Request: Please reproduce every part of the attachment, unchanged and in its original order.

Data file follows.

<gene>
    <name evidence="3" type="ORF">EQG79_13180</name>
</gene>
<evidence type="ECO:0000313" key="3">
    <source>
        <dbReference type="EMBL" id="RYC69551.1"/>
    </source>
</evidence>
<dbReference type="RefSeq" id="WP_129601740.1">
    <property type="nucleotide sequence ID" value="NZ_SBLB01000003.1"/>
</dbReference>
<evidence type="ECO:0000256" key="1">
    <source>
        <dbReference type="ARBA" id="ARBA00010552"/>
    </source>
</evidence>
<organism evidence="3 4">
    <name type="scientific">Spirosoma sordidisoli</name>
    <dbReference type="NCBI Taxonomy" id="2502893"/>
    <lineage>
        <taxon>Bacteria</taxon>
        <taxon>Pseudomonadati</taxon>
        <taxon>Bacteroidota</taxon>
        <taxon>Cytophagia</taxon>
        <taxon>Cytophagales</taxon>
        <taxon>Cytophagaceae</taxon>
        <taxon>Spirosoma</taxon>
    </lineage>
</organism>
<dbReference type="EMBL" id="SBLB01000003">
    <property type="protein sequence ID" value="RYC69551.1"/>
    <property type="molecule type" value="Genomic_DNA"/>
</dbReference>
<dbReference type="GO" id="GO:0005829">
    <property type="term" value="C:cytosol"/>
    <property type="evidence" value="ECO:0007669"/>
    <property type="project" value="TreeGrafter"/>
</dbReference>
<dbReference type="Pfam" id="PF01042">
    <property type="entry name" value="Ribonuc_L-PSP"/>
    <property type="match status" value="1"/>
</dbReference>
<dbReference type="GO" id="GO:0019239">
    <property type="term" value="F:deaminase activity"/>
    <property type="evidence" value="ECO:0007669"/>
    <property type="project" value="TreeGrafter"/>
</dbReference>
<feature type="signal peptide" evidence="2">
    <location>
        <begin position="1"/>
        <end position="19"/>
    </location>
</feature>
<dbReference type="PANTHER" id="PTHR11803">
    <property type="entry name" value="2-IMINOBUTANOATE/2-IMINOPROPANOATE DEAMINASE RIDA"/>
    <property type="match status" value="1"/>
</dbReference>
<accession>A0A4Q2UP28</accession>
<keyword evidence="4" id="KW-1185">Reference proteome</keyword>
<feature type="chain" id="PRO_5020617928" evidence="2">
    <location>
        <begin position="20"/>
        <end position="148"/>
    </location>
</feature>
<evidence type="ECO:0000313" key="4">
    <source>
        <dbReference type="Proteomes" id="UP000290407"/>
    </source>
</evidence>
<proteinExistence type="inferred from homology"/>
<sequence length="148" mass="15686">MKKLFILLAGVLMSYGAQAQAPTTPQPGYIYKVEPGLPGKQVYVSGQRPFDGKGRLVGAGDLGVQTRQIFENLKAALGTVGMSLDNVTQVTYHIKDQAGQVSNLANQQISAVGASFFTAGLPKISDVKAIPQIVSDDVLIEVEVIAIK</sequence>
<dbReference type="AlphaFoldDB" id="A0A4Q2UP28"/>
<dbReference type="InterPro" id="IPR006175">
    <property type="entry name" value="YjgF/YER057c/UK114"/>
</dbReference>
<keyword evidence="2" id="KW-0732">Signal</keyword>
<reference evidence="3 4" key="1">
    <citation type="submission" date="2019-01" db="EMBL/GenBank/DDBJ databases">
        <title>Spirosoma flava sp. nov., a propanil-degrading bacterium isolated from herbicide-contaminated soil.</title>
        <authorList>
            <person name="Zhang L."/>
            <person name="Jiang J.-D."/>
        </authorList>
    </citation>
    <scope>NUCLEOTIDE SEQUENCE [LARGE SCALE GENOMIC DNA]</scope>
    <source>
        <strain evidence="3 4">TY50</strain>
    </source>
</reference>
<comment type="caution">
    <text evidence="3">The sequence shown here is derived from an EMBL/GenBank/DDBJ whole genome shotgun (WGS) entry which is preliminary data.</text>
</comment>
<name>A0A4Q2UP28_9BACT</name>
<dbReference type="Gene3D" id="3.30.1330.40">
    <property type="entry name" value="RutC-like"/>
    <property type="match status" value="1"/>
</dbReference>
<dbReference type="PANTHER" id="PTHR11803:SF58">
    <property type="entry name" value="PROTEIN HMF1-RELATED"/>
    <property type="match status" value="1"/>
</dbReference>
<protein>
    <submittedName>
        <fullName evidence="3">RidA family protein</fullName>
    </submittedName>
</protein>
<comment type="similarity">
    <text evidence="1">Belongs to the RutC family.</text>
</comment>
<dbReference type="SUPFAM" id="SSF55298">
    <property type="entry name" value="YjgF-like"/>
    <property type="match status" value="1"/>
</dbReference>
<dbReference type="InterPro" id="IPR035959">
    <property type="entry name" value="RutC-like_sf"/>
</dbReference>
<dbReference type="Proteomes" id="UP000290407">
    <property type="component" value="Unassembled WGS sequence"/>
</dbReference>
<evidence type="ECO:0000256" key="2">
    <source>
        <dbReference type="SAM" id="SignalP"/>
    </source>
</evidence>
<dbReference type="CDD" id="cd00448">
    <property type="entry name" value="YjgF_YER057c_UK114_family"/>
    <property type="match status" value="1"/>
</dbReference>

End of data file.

<gene>
    <name evidence="3" type="ORF">EQG79_13180</name>
</gene>
<evidence type="ECO:0000313" key="3">
    <source>
        <dbReference type="EMBL" id="RYC69551.1"/>
    </source>
</evidence>
<dbReference type="RefSeq" id="WP_129601740.1">
    <property type="nucleotide sequence ID" value="NZ_SBLB01000003.1"/>
</dbReference>
<evidence type="ECO:0000256" key="1">
    <source>
        <dbReference type="ARBA" id="ARBA00010552"/>
    </source>
</evidence>
<organism evidence="3 4">
    <name type="scientific">Spirosoma sordidisoli</name>
    <dbReference type="NCBI Taxonomy" id="2502893"/>
    <lineage>
        <taxon>Bacteria</taxon>
        <taxon>Pseudomonadati</taxon>
        <taxon>Bacteroidota</taxon>
        <taxon>Cytophagia</taxon>
        <taxon>Cytophagales</taxon>
        <taxon>Cytophagaceae</taxon>
        <taxon>Spirosoma</taxon>
    </lineage>
</organism>
<dbReference type="EMBL" id="SBLB01000003">
    <property type="protein sequence ID" value="RYC69551.1"/>
    <property type="molecule type" value="Genomic_DNA"/>
</dbReference>
<dbReference type="GO" id="GO:0005829">
    <property type="term" value="C:cytosol"/>
    <property type="evidence" value="ECO:0007669"/>
    <property type="project" value="TreeGrafter"/>
</dbReference>
<dbReference type="Pfam" id="PF01042">
    <property type="entry name" value="Ribonuc_L-PSP"/>
    <property type="match status" value="1"/>
</dbReference>
<dbReference type="GO" id="GO:0019239">
    <property type="term" value="F:deaminase activity"/>
    <property type="evidence" value="ECO:0007669"/>
    <property type="project" value="TreeGrafter"/>
</dbReference>
<feature type="signal peptide" evidence="2">
    <location>
        <begin position="1"/>
        <end position="19"/>
    </location>
</feature>
<dbReference type="PANTHER" id="PTHR11803">
    <property type="entry name" value="2-IMINOBUTANOATE/2-IMINOPROPANOATE DEAMINASE RIDA"/>
    <property type="match status" value="1"/>
</dbReference>
<accession>A0A4Q2UP28</accession>
<keyword evidence="4" id="KW-1185">Reference proteome</keyword>
<feature type="chain" id="PRO_5020617928" evidence="2">
    <location>
        <begin position="20"/>
        <end position="148"/>
    </location>
</feature>
<evidence type="ECO:0000313" key="4">
    <source>
        <dbReference type="Proteomes" id="UP000290407"/>
    </source>
</evidence>
<proteinExistence type="inferred from homology"/>
<sequence length="148" mass="15686">MKKLFILLAGVLMSYGAQAQAPTTPQPGYIYKVEPGLPGKQVYVSGQRPFDGKGRLVGAGDLGVQTRQIFENLKAALGTVGMSLDNVTQVTYHIKDQAGQVSNLANQQISAVGASFFTAGLPKISDVKAIPQIVSDDVLIEVEVIAIK</sequence>
<dbReference type="AlphaFoldDB" id="A0A4Q2UP28"/>
<dbReference type="InterPro" id="IPR006175">
    <property type="entry name" value="YjgF/YER057c/UK114"/>
</dbReference>
<keyword evidence="2" id="KW-0732">Signal</keyword>
<reference evidence="3 4" key="1">
    <citation type="submission" date="2019-01" db="EMBL/GenBank/DDBJ databases">
        <title>Spirosoma flava sp. nov., a propanil-degrading bacterium isolated from herbicide-contaminated soil.</title>
        <authorList>
            <person name="Zhang L."/>
            <person name="Jiang J.-D."/>
        </authorList>
    </citation>
    <scope>NUCLEOTIDE SEQUENCE [LARGE SCALE GENOMIC DNA]</scope>
    <source>
        <strain evidence="3 4">TY50</strain>
    </source>
</reference>
<comment type="caution">
    <text evidence="3">The sequence shown here is derived from an EMBL/GenBank/DDBJ whole genome shotgun (WGS) entry which is preliminary data.</text>
</comment>
<name>A0A4Q2UP28_9BACT</name>
<dbReference type="Gene3D" id="3.30.1330.40">
    <property type="entry name" value="RutC-like"/>
    <property type="match status" value="1"/>
</dbReference>
<dbReference type="PANTHER" id="PTHR11803:SF58">
    <property type="entry name" value="PROTEIN HMF1-RELATED"/>
    <property type="match status" value="1"/>
</dbReference>
<protein>
    <submittedName>
        <fullName evidence="3">RidA family protein</fullName>
    </submittedName>
</protein>
<comment type="similarity">
    <text evidence="1">Belongs to the RutC family.</text>
</comment>
<dbReference type="SUPFAM" id="SSF55298">
    <property type="entry name" value="YjgF-like"/>
    <property type="match status" value="1"/>
</dbReference>
<dbReference type="InterPro" id="IPR035959">
    <property type="entry name" value="RutC-like_sf"/>
</dbReference>
<dbReference type="Proteomes" id="UP000290407">
    <property type="component" value="Unassembled WGS sequence"/>
</dbReference>
<evidence type="ECO:0000256" key="2">
    <source>
        <dbReference type="SAM" id="SignalP"/>
    </source>
</evidence>
<dbReference type="CDD" id="cd00448">
    <property type="entry name" value="YjgF_YER057c_UK114_family"/>
    <property type="match status" value="1"/>
</dbReference>